The oceans, constituting waves on the water, winds above the water and currents beneath the surface, offer immense energy potential.
Although offshore wind energy (OSW) and marine renewable energy (MRE) industries in the United States are just developing, they are major reliable forms of low-carbon energy that can be advantageous to coastal communities and power the developing Blue Economy—which points to the sustainable utilization of ocean resources.
A special edition of the Marine Technology Society Journal, titled “Utilizing Offshore Resources for Renewable Energy Development,” concentrates on research and development (R&D) efforts among academia, industry and national laboratories, including Pacific Northwest National Laboratory (PNNL), which can facilitate the progress of this renewable energy resource.
The edition was guest-edited by Alicia Gorton, a project manager and ocean engineer at PNNL.
The research presented in this special issue demonstrates that transformative R&D is setting the stage for a brighter, cleaner and more secure energy future. Winds and waves have powered human endeavors since the dawn of time and now they are helping usher us into a greener, renewable energy future.”
Alicia Gorton, Project Manager and Ocean Engineer, Pacific Northwest National Laboratory
In the foreword, Gorton and colleague Dorian Overhus mention that a review of renewable energy technologies from 2010 to 2016 identified that marine energy received the smallest investment of all, stressing an urgent need for more R&D to hasten modernization and commercialization in this field.
At the same time, studies continue to expose the resource potential in offshore waves, winds, tides and currents in the United States and other research is assessing how to handle probable challenges associated with harvesting ocean clean energy.
Marine Clean Energy Resources
The special edition comprises papers on resource potential and variability, models to assess the risk to seabed dynamics, technologies to convey data and energy to shore, measurement methods and in-water testing of MRE devices. One article analyzes the wind energy potential in the Gulf of Mexico and how to enhance installations for lower average wind speeds as well as hurricane resilience.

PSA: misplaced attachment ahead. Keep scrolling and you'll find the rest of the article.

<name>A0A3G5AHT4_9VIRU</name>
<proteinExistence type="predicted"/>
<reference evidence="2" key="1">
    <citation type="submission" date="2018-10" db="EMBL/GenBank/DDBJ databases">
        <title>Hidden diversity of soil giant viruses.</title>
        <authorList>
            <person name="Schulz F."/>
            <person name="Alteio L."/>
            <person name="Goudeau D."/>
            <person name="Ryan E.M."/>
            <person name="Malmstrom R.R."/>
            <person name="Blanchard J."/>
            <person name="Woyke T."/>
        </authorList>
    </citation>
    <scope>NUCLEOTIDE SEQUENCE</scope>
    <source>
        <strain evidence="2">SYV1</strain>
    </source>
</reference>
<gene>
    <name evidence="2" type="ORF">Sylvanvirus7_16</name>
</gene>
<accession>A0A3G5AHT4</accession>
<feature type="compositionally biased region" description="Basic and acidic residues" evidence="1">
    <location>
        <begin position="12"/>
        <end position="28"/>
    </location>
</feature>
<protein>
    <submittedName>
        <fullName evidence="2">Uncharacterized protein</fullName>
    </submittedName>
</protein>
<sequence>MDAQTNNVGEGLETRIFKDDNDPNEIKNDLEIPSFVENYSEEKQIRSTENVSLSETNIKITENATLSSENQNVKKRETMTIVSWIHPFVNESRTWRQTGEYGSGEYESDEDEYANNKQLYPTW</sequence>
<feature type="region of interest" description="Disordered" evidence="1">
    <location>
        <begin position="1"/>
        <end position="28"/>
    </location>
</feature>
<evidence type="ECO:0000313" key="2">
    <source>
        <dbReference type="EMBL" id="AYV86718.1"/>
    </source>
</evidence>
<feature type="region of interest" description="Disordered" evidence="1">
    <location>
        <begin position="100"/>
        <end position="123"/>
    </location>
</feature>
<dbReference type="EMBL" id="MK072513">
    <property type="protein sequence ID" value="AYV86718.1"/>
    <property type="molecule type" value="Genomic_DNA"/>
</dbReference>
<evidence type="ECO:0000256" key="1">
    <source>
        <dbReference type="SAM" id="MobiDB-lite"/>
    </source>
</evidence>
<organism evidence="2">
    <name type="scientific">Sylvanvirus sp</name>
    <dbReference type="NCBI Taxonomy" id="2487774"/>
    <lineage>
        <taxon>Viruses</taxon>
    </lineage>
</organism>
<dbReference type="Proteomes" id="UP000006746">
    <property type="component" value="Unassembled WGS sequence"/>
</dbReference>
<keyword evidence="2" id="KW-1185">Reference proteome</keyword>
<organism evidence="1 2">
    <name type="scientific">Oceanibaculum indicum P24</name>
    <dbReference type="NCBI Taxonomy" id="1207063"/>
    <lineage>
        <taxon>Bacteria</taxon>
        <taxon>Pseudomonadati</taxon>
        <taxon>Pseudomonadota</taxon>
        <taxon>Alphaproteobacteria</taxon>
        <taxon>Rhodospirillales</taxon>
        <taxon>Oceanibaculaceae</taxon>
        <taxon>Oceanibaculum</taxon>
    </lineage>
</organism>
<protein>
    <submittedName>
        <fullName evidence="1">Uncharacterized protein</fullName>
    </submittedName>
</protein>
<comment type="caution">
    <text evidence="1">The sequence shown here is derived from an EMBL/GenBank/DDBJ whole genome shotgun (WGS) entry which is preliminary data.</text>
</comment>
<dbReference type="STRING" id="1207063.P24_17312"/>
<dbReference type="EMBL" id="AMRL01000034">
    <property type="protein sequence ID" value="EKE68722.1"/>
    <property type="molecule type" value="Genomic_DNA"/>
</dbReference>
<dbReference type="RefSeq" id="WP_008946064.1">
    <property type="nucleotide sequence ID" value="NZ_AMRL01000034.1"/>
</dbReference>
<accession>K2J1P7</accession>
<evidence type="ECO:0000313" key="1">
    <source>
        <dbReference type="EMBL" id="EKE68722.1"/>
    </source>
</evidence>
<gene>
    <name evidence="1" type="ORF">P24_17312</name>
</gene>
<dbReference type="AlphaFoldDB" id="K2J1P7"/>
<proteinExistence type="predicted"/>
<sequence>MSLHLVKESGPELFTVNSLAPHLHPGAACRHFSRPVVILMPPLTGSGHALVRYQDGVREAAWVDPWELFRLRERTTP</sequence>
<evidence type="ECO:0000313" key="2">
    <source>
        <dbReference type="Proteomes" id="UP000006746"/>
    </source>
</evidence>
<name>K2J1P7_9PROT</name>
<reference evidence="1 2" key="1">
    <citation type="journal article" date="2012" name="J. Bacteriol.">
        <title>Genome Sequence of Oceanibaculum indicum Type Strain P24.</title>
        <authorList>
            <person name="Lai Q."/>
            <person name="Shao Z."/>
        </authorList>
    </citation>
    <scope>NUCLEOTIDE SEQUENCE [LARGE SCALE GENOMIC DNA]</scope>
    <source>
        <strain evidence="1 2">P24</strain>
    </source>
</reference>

Two others analyze the variability of the Gulf Stream to assist the development of MRE resources off Cape Hatteras, North Carolina and how some methods can fix performance expectations and measure wind variability at specific sites.
The cover story of the journal sheds light on lidar systems installed on buoys that measure wind speeds and other data at several relevant heights. Other articles deliberate over numerical modeling methods to measure the hazards of alterations to the seabed and sediment transport due to OSW development.
Two articles provide details related to the testing of MRE infrastructure to assess new technologies for performance and potential environmental influences. Another article reports on an advanced mooring technology that enables power transmission and data transfer to back OSW and MRE development.
Powering the Blue Economy
One segment of the special edition talks about alternate uses of marine energy sources to provide steady, dependable power to the Blue Economy. Thus far, MRE development has concentrated on driving the electric grid, but an increasing amount of work concentrates on delivering on-site power for maritime operations.
One article summarizes how clean marine energy can drive stationary and mobile platforms for ocean study. Another article describes the use of ammonia for storing wave energy. Improved energy storage at sea can drive marine shipping and underwater vehicles, as well as offer seasonal energy storage for Arctic exploration.
Cybersecurity for marine clean energy
Similar to any connected operational technology, OSW and MRE power generation and transmission are vulnerable to cyberattacks. Thus, it is crucial to ensure strong cybersecurity. Two articles in the special issue concentrate on cybersecurity and what developers have to do to attain cyber resilience for marine power systems, whether it is oceanic or wind energy.